In a campus situation, entrances can be monitored by inexpensive HD cameras posted at distances up to 100 feet. Artificial intelligence automatically scores the facial images captured from live video, selecting the exact angle, facial expression and lighting before matching it against a database at a rate of 25 million images per second. Speed is essential, as match alerts will be automatically routed to campus security or other personnel as needed.

Depending on the type of person matched, face recognition systems can also automatically determine whether to alert others, such as teachers, professors or even law enforcement. Match confidence scores can also determine who receives alerts. For example, some organizations only want to be notified on matches with at least a 95 percent confidence score.

If such a system had existed in Parkland, it might have included disgruntled former employees, expelled students and even banned parents. Based on everything we know now, it would have also certainly included the shooter. The moment he appeared on a face recognition- equipped surveillance camera, the system would have then alerted an armed school police officer or security guard. For such a system to work, school personnel would be trained on how to interpret mobile alerts, how to approach matched persons depending on various scenarios, and more. The training is actually the easy part. Based on experience with retailers and public safety officials, training is easily completed within a half day.

While K-12 schools are increasingly looking to face recognition surveillance as a safety solution, facial recognition also presents colleges and universities with a means of protecting campuses and school events. As San Francisco University has found, face recognition can be used to ensure that only authorized students and personnel are admitted to dorm rooms or school buildings. The technology can also be used to instantly recognize when a known sex offender or violent criminal enters campus grounds.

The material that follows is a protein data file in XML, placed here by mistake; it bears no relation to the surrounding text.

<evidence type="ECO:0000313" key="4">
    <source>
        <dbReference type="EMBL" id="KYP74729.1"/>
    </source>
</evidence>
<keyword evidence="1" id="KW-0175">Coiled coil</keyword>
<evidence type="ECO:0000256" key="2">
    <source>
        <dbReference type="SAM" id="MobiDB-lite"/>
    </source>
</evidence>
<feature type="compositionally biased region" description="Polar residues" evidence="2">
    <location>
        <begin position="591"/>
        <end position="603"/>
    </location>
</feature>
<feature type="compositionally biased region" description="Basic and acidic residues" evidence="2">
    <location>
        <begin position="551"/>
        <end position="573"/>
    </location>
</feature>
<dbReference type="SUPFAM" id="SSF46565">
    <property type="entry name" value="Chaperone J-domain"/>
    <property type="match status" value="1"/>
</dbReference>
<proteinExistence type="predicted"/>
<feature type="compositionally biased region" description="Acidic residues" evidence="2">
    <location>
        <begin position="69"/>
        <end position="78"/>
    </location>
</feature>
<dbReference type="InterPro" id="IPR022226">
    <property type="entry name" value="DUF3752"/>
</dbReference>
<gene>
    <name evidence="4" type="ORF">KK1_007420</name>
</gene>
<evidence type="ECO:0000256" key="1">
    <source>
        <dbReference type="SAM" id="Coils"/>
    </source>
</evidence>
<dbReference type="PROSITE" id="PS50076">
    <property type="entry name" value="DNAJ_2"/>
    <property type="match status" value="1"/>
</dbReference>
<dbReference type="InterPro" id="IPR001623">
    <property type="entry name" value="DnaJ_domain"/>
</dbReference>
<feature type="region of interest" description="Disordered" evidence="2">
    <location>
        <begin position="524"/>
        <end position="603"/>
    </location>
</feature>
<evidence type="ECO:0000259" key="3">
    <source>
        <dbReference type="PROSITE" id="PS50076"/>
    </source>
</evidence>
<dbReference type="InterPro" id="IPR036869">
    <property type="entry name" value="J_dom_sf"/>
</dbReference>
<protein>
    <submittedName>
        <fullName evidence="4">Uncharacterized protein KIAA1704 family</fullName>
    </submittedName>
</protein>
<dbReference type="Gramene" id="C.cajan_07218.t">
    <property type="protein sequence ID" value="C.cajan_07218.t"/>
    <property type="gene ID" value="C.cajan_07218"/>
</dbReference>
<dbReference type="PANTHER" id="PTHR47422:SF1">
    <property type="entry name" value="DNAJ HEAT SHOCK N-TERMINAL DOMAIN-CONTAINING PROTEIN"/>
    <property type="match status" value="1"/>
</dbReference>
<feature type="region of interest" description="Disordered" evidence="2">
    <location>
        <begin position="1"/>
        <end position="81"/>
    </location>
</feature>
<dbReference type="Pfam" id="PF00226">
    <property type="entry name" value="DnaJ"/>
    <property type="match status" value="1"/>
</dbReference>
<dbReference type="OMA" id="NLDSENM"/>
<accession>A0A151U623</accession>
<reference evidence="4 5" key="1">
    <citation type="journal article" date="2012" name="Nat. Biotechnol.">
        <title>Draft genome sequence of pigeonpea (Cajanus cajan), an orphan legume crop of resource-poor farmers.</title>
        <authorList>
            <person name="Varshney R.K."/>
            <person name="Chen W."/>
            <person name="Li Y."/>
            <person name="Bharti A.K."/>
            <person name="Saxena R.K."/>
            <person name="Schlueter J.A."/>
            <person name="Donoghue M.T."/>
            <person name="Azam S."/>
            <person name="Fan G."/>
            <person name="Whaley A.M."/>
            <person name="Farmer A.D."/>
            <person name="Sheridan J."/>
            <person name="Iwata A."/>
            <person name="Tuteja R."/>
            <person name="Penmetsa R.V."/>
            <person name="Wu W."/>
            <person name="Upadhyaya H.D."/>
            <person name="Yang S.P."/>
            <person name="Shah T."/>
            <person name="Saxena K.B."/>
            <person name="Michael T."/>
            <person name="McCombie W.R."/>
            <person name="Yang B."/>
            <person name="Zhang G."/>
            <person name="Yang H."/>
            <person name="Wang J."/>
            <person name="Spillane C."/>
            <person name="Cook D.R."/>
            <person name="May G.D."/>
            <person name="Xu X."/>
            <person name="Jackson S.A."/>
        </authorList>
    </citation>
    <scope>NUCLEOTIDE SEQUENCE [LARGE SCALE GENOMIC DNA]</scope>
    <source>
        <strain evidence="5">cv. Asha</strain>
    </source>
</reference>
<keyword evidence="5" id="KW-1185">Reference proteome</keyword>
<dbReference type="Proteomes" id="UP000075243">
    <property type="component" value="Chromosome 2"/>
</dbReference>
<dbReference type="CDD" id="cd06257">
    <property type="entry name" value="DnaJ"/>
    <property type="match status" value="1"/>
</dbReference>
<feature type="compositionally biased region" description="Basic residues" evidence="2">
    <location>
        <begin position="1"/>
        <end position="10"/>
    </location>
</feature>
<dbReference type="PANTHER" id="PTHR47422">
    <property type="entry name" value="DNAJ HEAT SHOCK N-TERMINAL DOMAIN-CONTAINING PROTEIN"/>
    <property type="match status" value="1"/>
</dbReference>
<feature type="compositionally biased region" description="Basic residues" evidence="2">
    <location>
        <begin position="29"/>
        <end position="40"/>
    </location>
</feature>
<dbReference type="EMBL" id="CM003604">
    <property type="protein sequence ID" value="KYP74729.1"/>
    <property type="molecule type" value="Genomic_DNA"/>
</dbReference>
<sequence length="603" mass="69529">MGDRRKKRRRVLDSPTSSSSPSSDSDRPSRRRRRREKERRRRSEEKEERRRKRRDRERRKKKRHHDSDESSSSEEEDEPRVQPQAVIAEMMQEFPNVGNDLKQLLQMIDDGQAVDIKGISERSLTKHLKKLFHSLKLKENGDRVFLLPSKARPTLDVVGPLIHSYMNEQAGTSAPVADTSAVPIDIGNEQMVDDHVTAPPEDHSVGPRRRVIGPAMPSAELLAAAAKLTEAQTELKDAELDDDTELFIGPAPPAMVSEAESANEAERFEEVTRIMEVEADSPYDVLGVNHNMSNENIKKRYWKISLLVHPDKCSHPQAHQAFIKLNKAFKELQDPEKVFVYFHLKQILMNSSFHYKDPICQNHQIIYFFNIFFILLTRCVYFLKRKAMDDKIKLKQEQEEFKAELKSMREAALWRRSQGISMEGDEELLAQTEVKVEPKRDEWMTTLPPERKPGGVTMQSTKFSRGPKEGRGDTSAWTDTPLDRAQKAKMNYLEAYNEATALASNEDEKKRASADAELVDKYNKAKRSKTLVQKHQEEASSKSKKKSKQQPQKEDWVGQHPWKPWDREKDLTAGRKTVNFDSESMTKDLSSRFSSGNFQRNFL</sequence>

Facial recognition can also be used to secure school sporting events. Unfortunately, it’s not unusual for fans to exhibit violent or dangerous behavior at games. As just one example, at one popular tailgating spot for Nebraska football, law enforcement had to clear around 3,000 people off the property due to unruly behavior prior to the start of a game against University of Miami. Close to two dozen people were arrested. Even if the University banned those individuals from returning, it’s nearly impossible to enforce that ban. But face recognition can typically recognize banned fans, despite hats, glasses, facial hair or other changes in appearance.


To understand why face recognition is necessary for protecting public spaces, look no further than human memory. The human brain was simply not designed to memorize names and details about a large list of strangers. Robin Dunbar, an esteemed evolutionary anthropologist at Oxford University, posits that the upper limit of faces that human beings can match with names is 1,500.

FaceFirst recently conducted a survey that asked whether those tasked with guarding airports and public attractions would be able to remember the names and faces of individuals that posed a threat. Seventy-seven percent said no, and it’s easy to see why. Even a truly gifted security professional can’t possibly be expected to instantly recognize every individual that may pose a public safety threat, including all relevant details and the best course of action to take. This is certainly true at K-12 schools, but doubly true of guards tasked with protecting large university campuses and college sporting events.

While it remains to be seen whether political solutions will help decrease school shootings, one thing is for sure: progress in the political realm will be a long and slow process. Fortunately, we have the technology to start saving lives right now.

This article originally appeared in the August 2018 issue of Campus Security Today.